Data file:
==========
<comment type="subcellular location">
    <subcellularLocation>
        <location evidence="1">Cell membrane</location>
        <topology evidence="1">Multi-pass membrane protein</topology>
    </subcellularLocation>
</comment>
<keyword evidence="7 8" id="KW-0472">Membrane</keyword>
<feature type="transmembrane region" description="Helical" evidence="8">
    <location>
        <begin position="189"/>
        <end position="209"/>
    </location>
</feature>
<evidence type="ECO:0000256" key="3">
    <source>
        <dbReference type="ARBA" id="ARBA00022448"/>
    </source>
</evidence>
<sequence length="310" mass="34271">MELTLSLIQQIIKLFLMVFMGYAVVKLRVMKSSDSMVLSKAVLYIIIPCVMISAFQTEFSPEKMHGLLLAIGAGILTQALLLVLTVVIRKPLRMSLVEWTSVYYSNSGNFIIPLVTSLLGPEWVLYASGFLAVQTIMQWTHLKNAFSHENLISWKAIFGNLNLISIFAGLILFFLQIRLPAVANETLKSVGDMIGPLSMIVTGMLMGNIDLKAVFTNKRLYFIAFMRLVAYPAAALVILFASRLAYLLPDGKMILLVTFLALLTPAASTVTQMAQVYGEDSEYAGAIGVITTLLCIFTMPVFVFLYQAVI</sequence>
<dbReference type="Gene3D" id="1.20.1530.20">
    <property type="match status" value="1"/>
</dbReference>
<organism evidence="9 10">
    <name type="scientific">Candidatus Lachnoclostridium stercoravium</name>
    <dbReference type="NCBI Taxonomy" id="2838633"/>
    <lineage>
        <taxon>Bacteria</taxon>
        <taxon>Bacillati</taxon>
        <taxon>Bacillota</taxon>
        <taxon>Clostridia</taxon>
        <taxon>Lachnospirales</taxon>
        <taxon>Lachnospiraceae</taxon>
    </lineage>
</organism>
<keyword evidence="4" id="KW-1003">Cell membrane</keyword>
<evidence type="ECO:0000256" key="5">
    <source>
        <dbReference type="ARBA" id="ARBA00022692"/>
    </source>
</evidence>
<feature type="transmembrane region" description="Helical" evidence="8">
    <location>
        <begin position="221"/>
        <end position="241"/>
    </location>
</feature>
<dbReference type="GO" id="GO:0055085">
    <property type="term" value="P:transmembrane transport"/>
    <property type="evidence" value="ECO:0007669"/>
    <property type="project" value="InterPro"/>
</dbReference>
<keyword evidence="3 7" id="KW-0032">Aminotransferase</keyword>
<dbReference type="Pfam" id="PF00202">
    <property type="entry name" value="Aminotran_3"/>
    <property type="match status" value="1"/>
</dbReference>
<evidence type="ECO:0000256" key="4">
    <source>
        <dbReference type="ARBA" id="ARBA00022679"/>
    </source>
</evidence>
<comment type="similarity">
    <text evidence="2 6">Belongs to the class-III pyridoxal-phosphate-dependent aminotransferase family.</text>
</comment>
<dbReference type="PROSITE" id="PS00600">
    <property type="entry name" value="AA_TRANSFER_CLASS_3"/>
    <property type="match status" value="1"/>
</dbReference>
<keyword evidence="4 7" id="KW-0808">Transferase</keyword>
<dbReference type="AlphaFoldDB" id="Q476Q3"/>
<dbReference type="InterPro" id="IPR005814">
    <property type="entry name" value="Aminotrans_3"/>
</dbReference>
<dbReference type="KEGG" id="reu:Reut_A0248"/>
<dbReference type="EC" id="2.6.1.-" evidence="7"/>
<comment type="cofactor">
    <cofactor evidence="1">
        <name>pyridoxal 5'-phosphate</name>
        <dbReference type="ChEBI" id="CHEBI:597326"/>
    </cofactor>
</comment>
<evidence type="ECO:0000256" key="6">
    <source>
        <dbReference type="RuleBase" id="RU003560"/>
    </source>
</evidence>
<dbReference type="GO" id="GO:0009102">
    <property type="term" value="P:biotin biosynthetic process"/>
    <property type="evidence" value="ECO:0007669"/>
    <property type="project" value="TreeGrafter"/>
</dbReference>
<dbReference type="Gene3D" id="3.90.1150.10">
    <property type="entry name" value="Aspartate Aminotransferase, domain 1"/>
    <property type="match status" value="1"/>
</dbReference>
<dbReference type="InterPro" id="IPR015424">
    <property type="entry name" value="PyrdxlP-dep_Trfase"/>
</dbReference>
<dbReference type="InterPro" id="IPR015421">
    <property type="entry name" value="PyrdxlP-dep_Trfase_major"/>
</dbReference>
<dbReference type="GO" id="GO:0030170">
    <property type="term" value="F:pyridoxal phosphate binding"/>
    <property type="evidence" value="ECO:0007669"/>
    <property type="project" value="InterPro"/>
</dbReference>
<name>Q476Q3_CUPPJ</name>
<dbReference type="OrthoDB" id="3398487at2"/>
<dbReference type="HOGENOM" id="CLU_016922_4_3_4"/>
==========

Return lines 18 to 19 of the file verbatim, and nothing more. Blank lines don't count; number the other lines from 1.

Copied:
</evidence>
<sequence length="310" mass="34271">MELTLSLIQQIIKLFLMVFMGYAVVKLRVMKSSDSMVLSKAVLYIIIPCVMISAFQTEFSPEKMHGLLLAIGAGILTQALLLVLTVVIRKPLRMSLVEWTSVYYSNSGNFIIPLVTSLLGPEWVLYASGFLAVQTIMQWTHLKNAFSHENLISWKAIFGNLNLISIFAGLILFFLQIRLPAVANETLKSVGDMIGPLSMIVTGMLMGNIDLKAVFTNKRLYFIAFMRLVAYPAAALVILFASRLAYLLPDGKMILLVTFLALLTPAASTVTQMAQVYGEDSEYAGAIGVITTLLCIFTMPVFVFLYQAVI</sequence>